One of the biggest struggles I am encountering since I’ve moved to Tuscany is trying not to over eat. It’s proving to be a mission impossible since food is literally everywhere at anytime and it doesn’t matter if it’s 37 degrees and eating a plate of pappardelle with wild boar ragu’ sounds like suicide…

If you are a fan of fresh and tasty local produce, lovely al fresco restaurants with great views both in the city and in the countryside…well, Tuscany is the place to be!

If you are visiting for the first time, there is some food that – in my opinion – should be tried at least once before going back home, wherever your home is. As in any region, Tuscan food varies a lot depending on the areas you visit and on the season but in general the following recommendations can be found almost all year round.

Here is my top list:

Pappardelle con ragu’ di cinghiale (pappardelle with wild boar ragu’): if the pappardelle are home made and the wild boar ragu’ is fresh, it can truly be a star dish. I can’t count how many times I have eaten it throughout my visits to Tuscany but the rule number one – as with any local produce – is always to eat the product in season. Wild boar (normally hunted in Autumn/Winter) is currently such a big issue for Tuscany (their ever growing numbers have a major impact on the environment and agriculture) that a law has recently been approved to allow wild boar hunting all year round, in an effort to contain their numbers, so you may well be able to find it fresh throughout the year. If in doubt whether it’s fresh or frozen, ask your waiter!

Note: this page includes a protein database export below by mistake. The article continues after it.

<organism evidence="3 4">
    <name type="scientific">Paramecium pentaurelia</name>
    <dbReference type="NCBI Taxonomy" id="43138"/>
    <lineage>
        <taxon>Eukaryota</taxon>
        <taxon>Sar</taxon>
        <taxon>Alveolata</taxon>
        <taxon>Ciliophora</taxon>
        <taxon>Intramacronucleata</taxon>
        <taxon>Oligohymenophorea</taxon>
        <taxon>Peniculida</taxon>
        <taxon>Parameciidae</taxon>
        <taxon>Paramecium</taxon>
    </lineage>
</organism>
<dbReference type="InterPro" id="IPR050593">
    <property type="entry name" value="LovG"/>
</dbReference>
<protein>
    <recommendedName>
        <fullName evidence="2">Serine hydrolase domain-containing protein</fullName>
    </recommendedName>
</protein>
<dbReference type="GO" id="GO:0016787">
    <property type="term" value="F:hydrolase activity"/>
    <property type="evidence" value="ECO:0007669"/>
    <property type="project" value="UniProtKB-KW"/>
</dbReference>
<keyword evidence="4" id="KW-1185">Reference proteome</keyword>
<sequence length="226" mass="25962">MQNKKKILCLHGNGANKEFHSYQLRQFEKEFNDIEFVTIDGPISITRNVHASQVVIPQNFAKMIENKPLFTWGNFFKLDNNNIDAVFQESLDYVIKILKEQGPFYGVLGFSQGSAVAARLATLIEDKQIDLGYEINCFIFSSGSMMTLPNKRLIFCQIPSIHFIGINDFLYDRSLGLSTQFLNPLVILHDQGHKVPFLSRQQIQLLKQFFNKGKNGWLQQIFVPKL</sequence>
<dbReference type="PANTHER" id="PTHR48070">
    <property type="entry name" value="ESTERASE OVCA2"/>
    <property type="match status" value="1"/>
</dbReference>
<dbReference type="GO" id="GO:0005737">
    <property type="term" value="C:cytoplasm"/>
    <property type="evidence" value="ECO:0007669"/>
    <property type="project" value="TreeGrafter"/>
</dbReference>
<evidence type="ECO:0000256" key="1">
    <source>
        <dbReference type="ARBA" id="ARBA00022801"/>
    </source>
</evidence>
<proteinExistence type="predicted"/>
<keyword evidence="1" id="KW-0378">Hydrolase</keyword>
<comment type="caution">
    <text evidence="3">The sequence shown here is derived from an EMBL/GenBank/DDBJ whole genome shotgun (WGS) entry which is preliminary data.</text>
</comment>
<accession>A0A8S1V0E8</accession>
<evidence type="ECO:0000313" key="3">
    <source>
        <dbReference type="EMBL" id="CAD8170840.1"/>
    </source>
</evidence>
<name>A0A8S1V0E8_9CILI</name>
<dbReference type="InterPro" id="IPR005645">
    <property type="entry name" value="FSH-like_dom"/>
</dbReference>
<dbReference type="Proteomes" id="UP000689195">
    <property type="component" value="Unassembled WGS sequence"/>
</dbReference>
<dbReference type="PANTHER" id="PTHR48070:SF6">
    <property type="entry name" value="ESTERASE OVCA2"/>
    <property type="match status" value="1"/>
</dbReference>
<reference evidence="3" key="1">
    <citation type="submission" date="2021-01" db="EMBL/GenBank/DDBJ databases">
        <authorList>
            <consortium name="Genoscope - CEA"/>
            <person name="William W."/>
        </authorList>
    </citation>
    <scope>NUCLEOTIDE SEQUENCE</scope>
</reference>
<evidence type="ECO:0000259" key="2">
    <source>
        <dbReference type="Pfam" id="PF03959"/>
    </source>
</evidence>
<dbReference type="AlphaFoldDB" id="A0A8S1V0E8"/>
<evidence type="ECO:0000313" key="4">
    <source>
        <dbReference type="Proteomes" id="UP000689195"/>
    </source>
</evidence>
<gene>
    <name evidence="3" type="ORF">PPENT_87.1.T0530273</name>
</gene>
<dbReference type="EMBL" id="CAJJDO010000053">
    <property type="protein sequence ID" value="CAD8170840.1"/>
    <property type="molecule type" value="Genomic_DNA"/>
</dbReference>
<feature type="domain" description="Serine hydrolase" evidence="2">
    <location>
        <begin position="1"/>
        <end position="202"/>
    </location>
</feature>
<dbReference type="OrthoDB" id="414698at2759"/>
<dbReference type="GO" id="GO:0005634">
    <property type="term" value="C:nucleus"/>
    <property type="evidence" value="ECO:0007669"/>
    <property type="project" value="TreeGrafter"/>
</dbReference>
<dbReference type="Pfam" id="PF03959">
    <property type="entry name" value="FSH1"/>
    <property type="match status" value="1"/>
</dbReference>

Stracciatella: it’s both a cheese and an ice-cream flavor but in this case I would focus only on the cheese, a creamy and stringy artisanal full-fat delicacy. Though I know that the true stracciatella comes from Puglia region, to be fair I had some of my best here in Tuscany (more than once, just to make sure it was not an exception!) so I feel like recommending it, particularly because you will find it hard to buy this cheese outside of Italy so it’s worth indulging. The safest place to get it? Unless you can find a proper and well stocked cheese shop, go to any big chain supermarket, straight to the deli cheese counter and order a bit to take away (it’s sold by weight and they will serve it in a disposable box, ready to dip in). Then enjoy it with a couple of cherry tomatoes, a few basil leaves, some Tuscan bread and a glass of red wine….aperitivo, done! 🙂